An exciting body of new work by artist Sylvie Franquet.
Belgian artist Sylvie Franquet has drawn inspiration from the huge variety of objects collected by the Dukes of Portland, in particular by Margaret Cavendish Bentinck, the second Duchess of Portland. These women collected for the excitement of the acquisition, but also to learn about the world and to understand more about natural history and the sciences that were coming into being.
Franquet also collects, but her materials are found on walks, along seashores, in junk markets and on ebay, and with them she creates a world she can understand better.
She is fascinated by attitudes to gender and nature, and by the similarities in those attitudes. As Bertold Brecht said: “What kind of times are this, when to speak about trees is almost a crime…because it implies silence about so many horrors.”
Franquet, who recognizes the destruction humans have wrought on the world, seeks to reengage with nature through her work. Collecting, sewing, re-collecting… the work in this show explores her relationship with nature, seeking to establish a place for her in it. It is an act of repair: repairing her – and our – relationship with nature. It is an act of re-membering, re-collecting. We despair. We hope. We despair. We hope… But in the end it’s hopeful.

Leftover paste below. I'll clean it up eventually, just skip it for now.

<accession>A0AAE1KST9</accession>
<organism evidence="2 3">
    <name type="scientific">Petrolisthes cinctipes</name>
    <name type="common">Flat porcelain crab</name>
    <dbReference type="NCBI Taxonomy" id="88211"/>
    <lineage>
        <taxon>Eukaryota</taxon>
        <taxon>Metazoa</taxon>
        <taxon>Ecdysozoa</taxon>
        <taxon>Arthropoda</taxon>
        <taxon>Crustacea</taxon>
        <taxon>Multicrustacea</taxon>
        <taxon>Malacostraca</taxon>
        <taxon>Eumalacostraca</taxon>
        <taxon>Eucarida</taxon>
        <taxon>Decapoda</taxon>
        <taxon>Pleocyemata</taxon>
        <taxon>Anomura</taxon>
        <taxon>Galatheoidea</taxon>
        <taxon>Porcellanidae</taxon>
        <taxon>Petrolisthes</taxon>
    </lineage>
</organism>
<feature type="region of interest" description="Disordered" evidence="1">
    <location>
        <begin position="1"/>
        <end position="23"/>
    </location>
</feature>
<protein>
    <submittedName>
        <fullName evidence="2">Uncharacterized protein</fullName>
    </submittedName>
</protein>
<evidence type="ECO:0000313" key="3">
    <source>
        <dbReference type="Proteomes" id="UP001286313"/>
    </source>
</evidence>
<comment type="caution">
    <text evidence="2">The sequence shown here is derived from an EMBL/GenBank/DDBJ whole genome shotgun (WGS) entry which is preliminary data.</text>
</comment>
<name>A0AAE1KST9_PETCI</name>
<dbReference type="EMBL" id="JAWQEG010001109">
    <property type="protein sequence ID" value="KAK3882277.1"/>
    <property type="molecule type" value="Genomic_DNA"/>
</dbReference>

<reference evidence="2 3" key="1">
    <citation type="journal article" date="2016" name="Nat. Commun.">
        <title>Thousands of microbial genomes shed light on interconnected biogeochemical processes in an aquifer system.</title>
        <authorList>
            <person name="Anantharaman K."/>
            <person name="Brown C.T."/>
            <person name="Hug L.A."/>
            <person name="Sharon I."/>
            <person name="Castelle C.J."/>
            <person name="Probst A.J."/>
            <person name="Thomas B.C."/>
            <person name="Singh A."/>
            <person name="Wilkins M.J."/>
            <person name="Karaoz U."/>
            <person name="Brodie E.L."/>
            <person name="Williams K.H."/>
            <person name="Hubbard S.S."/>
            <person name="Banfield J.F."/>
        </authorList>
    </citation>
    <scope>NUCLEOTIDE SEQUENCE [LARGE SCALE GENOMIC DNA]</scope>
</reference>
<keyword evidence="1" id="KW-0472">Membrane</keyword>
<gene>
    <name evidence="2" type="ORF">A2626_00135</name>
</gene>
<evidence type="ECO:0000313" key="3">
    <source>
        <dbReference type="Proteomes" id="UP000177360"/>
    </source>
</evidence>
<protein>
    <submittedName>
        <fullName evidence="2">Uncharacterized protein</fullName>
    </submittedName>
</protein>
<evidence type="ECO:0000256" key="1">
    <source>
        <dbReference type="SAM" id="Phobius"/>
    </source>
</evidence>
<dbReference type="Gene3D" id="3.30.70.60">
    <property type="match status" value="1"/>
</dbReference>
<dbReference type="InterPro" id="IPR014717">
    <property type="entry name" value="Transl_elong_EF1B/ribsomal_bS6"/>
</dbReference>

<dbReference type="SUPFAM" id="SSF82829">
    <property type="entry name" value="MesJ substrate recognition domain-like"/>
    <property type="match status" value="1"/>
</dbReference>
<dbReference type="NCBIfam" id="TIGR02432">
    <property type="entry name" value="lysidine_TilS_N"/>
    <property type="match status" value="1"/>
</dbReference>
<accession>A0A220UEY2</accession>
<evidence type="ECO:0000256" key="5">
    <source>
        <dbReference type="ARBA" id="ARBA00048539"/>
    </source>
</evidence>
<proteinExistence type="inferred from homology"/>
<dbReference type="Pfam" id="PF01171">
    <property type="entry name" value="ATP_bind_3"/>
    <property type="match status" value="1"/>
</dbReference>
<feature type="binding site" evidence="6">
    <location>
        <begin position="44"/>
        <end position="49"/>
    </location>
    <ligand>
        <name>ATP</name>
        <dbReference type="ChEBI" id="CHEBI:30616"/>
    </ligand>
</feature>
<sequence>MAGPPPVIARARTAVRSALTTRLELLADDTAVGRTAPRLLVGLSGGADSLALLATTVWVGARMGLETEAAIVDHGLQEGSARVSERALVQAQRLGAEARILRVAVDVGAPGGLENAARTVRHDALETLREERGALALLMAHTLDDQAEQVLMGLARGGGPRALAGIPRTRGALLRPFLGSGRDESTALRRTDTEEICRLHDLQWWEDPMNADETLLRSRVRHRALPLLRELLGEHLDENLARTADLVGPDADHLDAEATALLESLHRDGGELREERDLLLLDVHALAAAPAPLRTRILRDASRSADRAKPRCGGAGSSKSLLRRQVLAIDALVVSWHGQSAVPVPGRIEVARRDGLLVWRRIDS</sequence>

A multimedia collage artist, a re-collector, Franquet’s fine art practice spans needlework, textile and rock sculpture, collage and sewn herbariums. Franquet combines classical imagery with a punk aesthetic and with research into Welbeck’s historic art collection.
Franquet was born in Belgium and studied Arabic and Islamic studies before spending many years travelling throughout the Middle East. She has written widely on middle Eastern Culture and leads tours in the region.
She is a collage artist, a re-collecter. Her fine art practice spans needlework, textile and rock sculpture, collage and sewing herbariums. Often exploring attitudes to gender, Franquet combines classical imagery with a punk aesthetic. This exhibition will span research into herbariums, taxonomy, and imagery from Welbeck’s historic art collection.